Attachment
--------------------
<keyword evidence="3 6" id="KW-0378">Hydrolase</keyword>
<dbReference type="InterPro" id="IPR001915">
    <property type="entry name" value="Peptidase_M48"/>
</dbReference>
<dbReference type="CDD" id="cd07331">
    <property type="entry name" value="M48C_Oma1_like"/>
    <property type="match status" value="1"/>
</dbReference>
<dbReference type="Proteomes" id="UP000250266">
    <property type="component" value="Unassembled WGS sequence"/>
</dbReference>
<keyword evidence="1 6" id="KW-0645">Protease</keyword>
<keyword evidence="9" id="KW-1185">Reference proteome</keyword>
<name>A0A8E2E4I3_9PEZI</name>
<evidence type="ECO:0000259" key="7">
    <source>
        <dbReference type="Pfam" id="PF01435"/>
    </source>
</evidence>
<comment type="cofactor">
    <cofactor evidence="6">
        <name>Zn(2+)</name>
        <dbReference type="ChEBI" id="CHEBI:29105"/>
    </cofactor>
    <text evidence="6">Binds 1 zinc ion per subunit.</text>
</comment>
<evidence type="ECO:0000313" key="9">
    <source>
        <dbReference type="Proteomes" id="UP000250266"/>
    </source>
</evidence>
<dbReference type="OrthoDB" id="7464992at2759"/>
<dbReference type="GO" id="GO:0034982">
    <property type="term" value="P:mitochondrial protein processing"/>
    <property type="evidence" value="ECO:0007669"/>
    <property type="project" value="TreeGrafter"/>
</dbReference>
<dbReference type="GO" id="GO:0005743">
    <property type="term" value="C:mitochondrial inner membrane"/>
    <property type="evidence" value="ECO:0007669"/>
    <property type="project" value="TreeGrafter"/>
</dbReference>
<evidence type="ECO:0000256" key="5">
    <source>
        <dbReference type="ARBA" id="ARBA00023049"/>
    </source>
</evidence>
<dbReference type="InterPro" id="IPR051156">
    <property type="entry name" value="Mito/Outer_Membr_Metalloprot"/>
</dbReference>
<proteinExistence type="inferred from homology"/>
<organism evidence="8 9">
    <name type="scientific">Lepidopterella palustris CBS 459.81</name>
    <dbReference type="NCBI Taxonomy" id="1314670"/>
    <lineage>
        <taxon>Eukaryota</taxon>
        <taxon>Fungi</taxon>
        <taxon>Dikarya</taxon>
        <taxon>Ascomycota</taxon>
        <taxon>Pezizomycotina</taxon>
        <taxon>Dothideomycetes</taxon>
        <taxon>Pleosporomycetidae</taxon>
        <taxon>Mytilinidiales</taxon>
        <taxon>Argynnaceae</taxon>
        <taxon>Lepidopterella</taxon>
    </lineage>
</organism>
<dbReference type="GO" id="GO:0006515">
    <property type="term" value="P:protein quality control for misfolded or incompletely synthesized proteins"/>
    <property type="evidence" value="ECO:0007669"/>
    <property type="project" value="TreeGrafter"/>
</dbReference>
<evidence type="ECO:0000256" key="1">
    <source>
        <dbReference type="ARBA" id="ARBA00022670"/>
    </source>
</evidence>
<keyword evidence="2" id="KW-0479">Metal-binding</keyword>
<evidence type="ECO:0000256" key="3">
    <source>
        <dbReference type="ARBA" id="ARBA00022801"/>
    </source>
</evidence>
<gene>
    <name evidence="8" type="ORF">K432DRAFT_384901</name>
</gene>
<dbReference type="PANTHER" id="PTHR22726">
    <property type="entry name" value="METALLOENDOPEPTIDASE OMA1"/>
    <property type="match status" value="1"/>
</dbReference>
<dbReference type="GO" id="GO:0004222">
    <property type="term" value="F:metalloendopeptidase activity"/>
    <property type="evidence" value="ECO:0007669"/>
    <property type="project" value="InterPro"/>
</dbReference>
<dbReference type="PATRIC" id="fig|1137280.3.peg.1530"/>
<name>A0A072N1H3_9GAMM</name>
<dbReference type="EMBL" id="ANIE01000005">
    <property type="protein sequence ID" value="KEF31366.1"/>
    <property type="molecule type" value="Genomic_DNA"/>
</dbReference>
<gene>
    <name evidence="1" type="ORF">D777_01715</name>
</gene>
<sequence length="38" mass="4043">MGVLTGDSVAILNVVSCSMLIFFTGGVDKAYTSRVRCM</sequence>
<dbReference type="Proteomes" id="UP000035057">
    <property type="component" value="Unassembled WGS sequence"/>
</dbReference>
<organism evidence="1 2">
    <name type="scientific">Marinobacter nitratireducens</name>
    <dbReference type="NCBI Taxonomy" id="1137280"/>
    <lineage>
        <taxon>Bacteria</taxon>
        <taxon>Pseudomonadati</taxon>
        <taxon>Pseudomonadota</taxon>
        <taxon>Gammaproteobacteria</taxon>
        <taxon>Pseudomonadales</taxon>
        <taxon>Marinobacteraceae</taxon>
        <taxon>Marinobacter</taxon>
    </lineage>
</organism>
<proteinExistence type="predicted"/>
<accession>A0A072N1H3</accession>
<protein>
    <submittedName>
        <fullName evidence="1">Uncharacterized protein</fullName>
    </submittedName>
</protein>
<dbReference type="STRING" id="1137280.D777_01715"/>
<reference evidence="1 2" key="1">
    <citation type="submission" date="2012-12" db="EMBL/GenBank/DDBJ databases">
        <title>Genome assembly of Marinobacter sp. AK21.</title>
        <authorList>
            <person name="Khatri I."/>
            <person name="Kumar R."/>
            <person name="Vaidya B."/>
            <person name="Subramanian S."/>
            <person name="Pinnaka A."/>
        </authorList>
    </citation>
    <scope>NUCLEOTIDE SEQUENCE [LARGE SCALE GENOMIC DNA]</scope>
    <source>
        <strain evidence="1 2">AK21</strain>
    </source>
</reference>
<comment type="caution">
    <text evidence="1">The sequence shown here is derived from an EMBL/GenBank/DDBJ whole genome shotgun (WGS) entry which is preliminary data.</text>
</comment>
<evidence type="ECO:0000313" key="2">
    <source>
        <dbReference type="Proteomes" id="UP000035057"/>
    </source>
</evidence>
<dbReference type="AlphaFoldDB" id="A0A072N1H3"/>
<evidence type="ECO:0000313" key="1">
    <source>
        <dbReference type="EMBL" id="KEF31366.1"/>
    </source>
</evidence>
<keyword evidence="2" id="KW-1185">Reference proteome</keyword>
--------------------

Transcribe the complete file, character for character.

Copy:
<keyword evidence="3 6" id="KW-0378">Hydrolase</keyword>
<dbReference type="InterPro" id="IPR001915">
    <property type="entry name" value="Peptidase_M48"/>
</dbReference>
<dbReference type="CDD" id="cd07331">
    <property type="entry name" value="M48C_Oma1_like"/>
    <property type="match status" value="1"/>
</dbReference>
<dbReference type="Proteomes" id="UP000250266">
    <property type="component" value="Unassembled WGS sequence"/>
</dbReference>
<keyword evidence="1 6" id="KW-0645">Protease</keyword>
<keyword evidence="9" id="KW-1185">Reference proteome</keyword>
<name>A0A8E2E4I3_9PEZI</name>
<evidence type="ECO:0000259" key="7">
    <source>
        <dbReference type="Pfam" id="PF01435"/>
    </source>
</evidence>
<comment type="cofactor">
    <cofactor evidence="6">
        <name>Zn(2+)</name>
        <dbReference type="ChEBI" id="CHEBI:29105"/>
    </cofactor>
    <text evidence="6">Binds 1 zinc ion per subunit.</text>
</comment>
<evidence type="ECO:0000313" key="9">
    <source>
        <dbReference type="Proteomes" id="UP000250266"/>
    </source>
</evidence>
<dbReference type="OrthoDB" id="7464992at2759"/>
<dbReference type="GO" id="GO:0034982">
    <property type="term" value="P:mitochondrial protein processing"/>
    <property type="evidence" value="ECO:0007669"/>
    <property type="project" value="TreeGrafter"/>
</dbReference>
<dbReference type="GO" id="GO:0005743">
    <property type="term" value="C:mitochondrial inner membrane"/>
    <property type="evidence" value="ECO:0007669"/>
    <property type="project" value="TreeGrafter"/>
</dbReference>
<evidence type="ECO:0000256" key="5">
    <source>
        <dbReference type="ARBA" id="ARBA00023049"/>
    </source>
</evidence>
<dbReference type="InterPro" id="IPR051156">
    <property type="entry name" value="Mito/Outer_Membr_Metalloprot"/>
</dbReference>
<proteinExistence type="inferred from homology"/>
<organism evidence="8 9">
    <name type="scientific">Lepidopterella palustris CBS 459.81</name>
    <dbReference type="NCBI Taxonomy" id="1314670"/>
    <lineage>
        <taxon>Eukaryota</taxon>
        <taxon>Fungi</taxon>
        <taxon>Dikarya</taxon>
        <taxon>Ascomycota</taxon>
        <taxon>Pezizomycotina</taxon>
        <taxon>Dothideomycetes</taxon>
        <taxon>Pleosporomycetidae</taxon>
        <taxon>Mytilinidiales</taxon>
        <taxon>Argynnaceae</taxon>
        <taxon>Lepidopterella</taxon>
    </lineage>
</organism>
<dbReference type="GO" id="GO:0006515">
    <property type="term" value="P:protein quality control for misfolded or incompletely synthesized proteins"/>
    <property type="evidence" value="ECO:0007669"/>
    <property type="project" value="TreeGrafter"/>
</dbReference>
<evidence type="ECO:0000256" key="1">
    <source>
        <dbReference type="ARBA" id="ARBA00022670"/>
    </source>
</evidence>
<keyword evidence="2" id="KW-0479">Metal-binding</keyword>
<evidence type="ECO:0000256" key="3">
    <source>
        <dbReference type="ARBA" id="ARBA00022801"/>
    </source>
</evidence>
<gene>
    <name evidence="8" type="ORF">K432DRAFT_384901</name>
</gene>
<dbReference type="PANTHER" id="PTHR22726">
    <property type="entry name" value="METALLOENDOPEPTIDASE OMA1"/>
    <property type="match status" value="1"/>
</dbReference>
<dbReference type="GO" id="GO:0004222">
    <property type="term" value="F:metalloendopeptidase activity"/>
    <property type="evidence" value="ECO:0007669"/>
    <property type="project" value="InterPro"/>
</dbReference>
<dbReference type="PATRIC" id="fig|1137280.3.peg.1530"/>
<name>A0A072N1H3_9GAMM</name>
<dbReference type="EMBL" id="ANIE01000005">
    <property type="protein sequence ID" value="KEF31366.1"/>
    <property type="molecule type" value="Genomic_DNA"/>
</dbReference>
<gene>
    <name evidence="1" type="ORF">D777_01715</name>
</gene>
<sequence length="38" mass="4043">MGVLTGDSVAILNVVSCSMLIFFTGGVDKAYTSRVRCM</sequence>
<dbReference type="Proteomes" id="UP000035057">
    <property type="component" value="Unassembled WGS sequence"/>
</dbReference>
<organism evidence="1 2">
    <name type="scientific">Marinobacter nitratireducens</name>
    <dbReference type="NCBI Taxonomy" id="1137280"/>
    <lineage>
        <taxon>Bacteria</taxon>
        <taxon>Pseudomonadati</taxon>
        <taxon>Pseudomonadota</taxon>
        <taxon>Gammaproteobacteria</taxon>
        <taxon>Pseudomonadales</taxon>
        <taxon>Marinobacteraceae</taxon>
        <taxon>Marinobacter</taxon>
    </lineage>
</organism>
<proteinExistence type="predicted"/>
<accession>A0A072N1H3</accession>
<protein>
    <submittedName>
        <fullName evidence="1">Uncharacterized protein</fullName>
    </submittedName>
</protein>
<dbReference type="STRING" id="1137280.D777_01715"/>
<reference evidence="1 2" key="1">
    <citation type="submission" date="2012-12" db="EMBL/GenBank/DDBJ databases">
        <title>Genome assembly of Marinobacter sp. AK21.</title>
        <authorList>
            <person name="Khatri I."/>
            <person name="Kumar R."/>
            <person name="Vaidya B."/>
            <person name="Subramanian S."/>
            <person name="Pinnaka A."/>
        </authorList>
    </citation>
    <scope>NUCLEOTIDE SEQUENCE [LARGE SCALE GENOMIC DNA]</scope>
    <source>
        <strain evidence="1 2">AK21</strain>
    </source>
</reference>
<comment type="caution">
    <text evidence="1">The sequence shown here is derived from an EMBL/GenBank/DDBJ whole genome shotgun (WGS) entry which is preliminary data.</text>
</comment>
<evidence type="ECO:0000313" key="2">
    <source>
        <dbReference type="Proteomes" id="UP000035057"/>
    </source>
</evidence>
<dbReference type="AlphaFoldDB" id="A0A072N1H3"/>
<evidence type="ECO:0000313" key="1">
    <source>
        <dbReference type="EMBL" id="KEF31366.1"/>
    </source>
</evidence>
<keyword evidence="2" id="KW-1185">Reference proteome</keyword>